All systems go for Apco’s leading lady
Margery Kraus, founder, president and chief executive of Apco Worldwide, was leaving younger executives in her wake.
She had chaired an all-day board-meeting in Brussels, endured the overnight “red-eye” flight from Europe to Dubai, gone straight to the Women in Leadership Economic Forum in Dubai, moderated several sessions there, and was lining up for interviews, photo-shoots and another round of forum networking.
“I can’t keep up with her, and she’s 70. She has more energy than me, that’s for sure,” said one of her senior executives in Dubai, wilting under the pressure.
Ms Kraus, who is a grandmother of 10 children, certainly has not lost the dynamism that led her to found Apco thirty years ago in Washington DC, and forge it into one of the world’s biggest communication companies with 30 offices dotted round the world and 650 employees.
She launches into business straight away. “It was right to come from the board meeting straight to the Middle East, because at the meeting we agreed that the region has the potential to be one of our the fastest growing areas for the group. It’s high on our list of priorities,” she says.
Apco has had a presence in the region for the past ten years, but took a quantum step four years when it bought Jiwin, the communications business previously owned by Dubai Holding. “The deal has excelled expectations. Jiwin has become globalised in its outlook, and we have been able to show clients we have local knowledge in a part of the world they are interested in but know little about. It’s a classic glocal proposition, global plus local,” she explains.
Apco’s international business deals with some of the biggest names in the business. Ms Kraus reels off a list of corporate clients that sounds like a take from Fortune 500 – Johnson & Johnson, BlackBerry, Pfizer, eBay, Mars – as well as governments ranging from Hong Kong to India and South Africa.
The approach to communications in the UAE, and wider Middle East, is different from the needs of those big players, she acknowledges, but she says Apco has been able to bridge the gap. “There have never been any cultural issues in the UAE. We are good at offering up the benefits of our experience, but not at imposing that on clients,” she says.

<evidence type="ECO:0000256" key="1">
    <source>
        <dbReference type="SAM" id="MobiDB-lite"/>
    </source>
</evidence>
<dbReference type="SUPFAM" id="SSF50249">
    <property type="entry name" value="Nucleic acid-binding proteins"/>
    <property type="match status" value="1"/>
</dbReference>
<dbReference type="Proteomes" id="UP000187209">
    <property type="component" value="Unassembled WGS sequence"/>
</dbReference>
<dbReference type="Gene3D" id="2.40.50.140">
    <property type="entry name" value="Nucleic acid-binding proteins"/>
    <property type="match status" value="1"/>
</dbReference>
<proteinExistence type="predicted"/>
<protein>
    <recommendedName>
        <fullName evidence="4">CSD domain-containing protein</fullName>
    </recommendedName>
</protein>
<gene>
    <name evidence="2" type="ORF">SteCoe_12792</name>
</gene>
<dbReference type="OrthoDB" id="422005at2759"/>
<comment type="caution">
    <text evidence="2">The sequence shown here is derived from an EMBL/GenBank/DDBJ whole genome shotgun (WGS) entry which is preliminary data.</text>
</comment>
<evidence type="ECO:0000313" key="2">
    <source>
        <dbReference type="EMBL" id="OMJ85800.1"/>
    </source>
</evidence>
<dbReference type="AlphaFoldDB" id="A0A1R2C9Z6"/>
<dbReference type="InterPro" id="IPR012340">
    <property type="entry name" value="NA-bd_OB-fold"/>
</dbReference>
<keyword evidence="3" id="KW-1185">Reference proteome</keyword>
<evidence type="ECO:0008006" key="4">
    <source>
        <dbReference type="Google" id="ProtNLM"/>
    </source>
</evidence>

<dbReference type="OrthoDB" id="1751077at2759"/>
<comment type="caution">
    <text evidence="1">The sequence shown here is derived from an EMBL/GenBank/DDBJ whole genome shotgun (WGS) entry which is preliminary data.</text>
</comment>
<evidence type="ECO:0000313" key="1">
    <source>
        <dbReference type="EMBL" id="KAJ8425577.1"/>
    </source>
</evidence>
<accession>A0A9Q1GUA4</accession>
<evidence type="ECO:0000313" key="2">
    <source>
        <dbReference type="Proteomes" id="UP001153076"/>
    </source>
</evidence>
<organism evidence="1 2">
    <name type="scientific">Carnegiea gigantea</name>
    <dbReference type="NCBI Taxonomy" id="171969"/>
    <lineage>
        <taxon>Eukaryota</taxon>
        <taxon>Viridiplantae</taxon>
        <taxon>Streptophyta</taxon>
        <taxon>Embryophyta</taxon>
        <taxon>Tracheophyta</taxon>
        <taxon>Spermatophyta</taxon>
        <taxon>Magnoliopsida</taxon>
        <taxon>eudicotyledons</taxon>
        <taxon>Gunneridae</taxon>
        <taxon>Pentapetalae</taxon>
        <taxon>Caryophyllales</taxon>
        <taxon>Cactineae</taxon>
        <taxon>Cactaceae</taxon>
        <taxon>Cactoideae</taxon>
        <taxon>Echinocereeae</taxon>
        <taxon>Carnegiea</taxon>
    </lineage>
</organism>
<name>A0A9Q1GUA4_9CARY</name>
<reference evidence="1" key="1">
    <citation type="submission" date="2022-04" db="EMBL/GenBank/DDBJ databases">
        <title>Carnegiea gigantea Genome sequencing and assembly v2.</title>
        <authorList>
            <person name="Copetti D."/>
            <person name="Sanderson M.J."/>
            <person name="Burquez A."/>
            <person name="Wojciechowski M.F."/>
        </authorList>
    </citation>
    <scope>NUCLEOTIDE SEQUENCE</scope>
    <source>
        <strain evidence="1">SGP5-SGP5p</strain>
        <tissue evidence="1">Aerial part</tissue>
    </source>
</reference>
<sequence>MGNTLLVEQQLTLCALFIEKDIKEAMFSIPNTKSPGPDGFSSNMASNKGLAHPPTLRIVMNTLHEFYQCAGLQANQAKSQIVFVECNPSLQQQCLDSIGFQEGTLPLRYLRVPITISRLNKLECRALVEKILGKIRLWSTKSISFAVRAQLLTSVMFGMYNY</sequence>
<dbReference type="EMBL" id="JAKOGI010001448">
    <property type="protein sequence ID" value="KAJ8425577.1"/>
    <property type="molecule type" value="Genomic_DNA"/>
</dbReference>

Nonetheless, she believes the region has its own special needs in communication. “Social media is becoming the dominant platform here, and UAE leaders in particular are becoming very good at it. They are well followed not just here, but around the world.
“But governments have to realise they cannot be gatekeepers for information in the current age. In the US, government leaks like a sieve, which is not the way here. It’s more of a two-way knowledge-sharing process,” she says.
Advising governments and government-related agencies has become a speciality for Apco, accounting for up to 30 per cent of global revenue, and it is a useful skill to have in the region, where there is much greater overlap between public and private sectors than elsewhere.
Apco has exploited its expertise via what Ms Kraus called the BOT programme, standing for “build, operate, transfer”, by which an Apco team is seconded to an organisation to build its communications function, operate it for a time within the company or government body, and then transfer it as a fully-functioning unit to the organisation. Some of the biggest bodies of the UAE have used Apco for this purpose, including the Dubai Executive Office and the UAE office of cabinet Affairs, as well as the government of Sharjah. The new airport Dubai World Central is also a client with a five-person team that will eventually form the nucleus of its communications function.
Her other pet project of late has been the “champion brands” initiative, by which Apco identifies the top 100 leading business marks in the world, ranked according to four key indicators: alignment, authenticity, attachment and advocacy. The are no Middle East companies on the list so far, but Ms Kraus believes Emirates and Etihad Airways could be there eventually.
As a global company, Apco has looked for growth outside its traditional hinterland of the US, though this is still its biggest market. “The world is divided into two these days: between the growth markets and the older markets. In the US and in Europe, there is still growth, but there are also threats in the aftermath of the economic crisis and regulation has become an increasingly important factor.
“So we are looking to the growth markets – Asia, the Middle East – raise the top line. This is where there is fundamental growth, and we are still relatively under-represented in those markets. It is a priority.” she says.
Russia has also been a long-term growth focus, and area of personal interest, for Ms Kraus. The recent economic and financial problems there have changed the approach. “There is still growth potentially there, but the big issue is to try to figure out what the future holds,” she says.
She has a long-standing relationship with Mikhail Khodorkovsky, the former oil magnate recently released from a Siberian prison, who has said he would be willing to play a senior role in Russian politics if ever he was wanted. Flashing a picture of her and Mr Khodorkovsky together in Switzerland earlier this year, she explains: “But he is a friend, rather than a client.”
Follow The National’s Business section on Twitter
Published: December 23, 2014 04:00 AM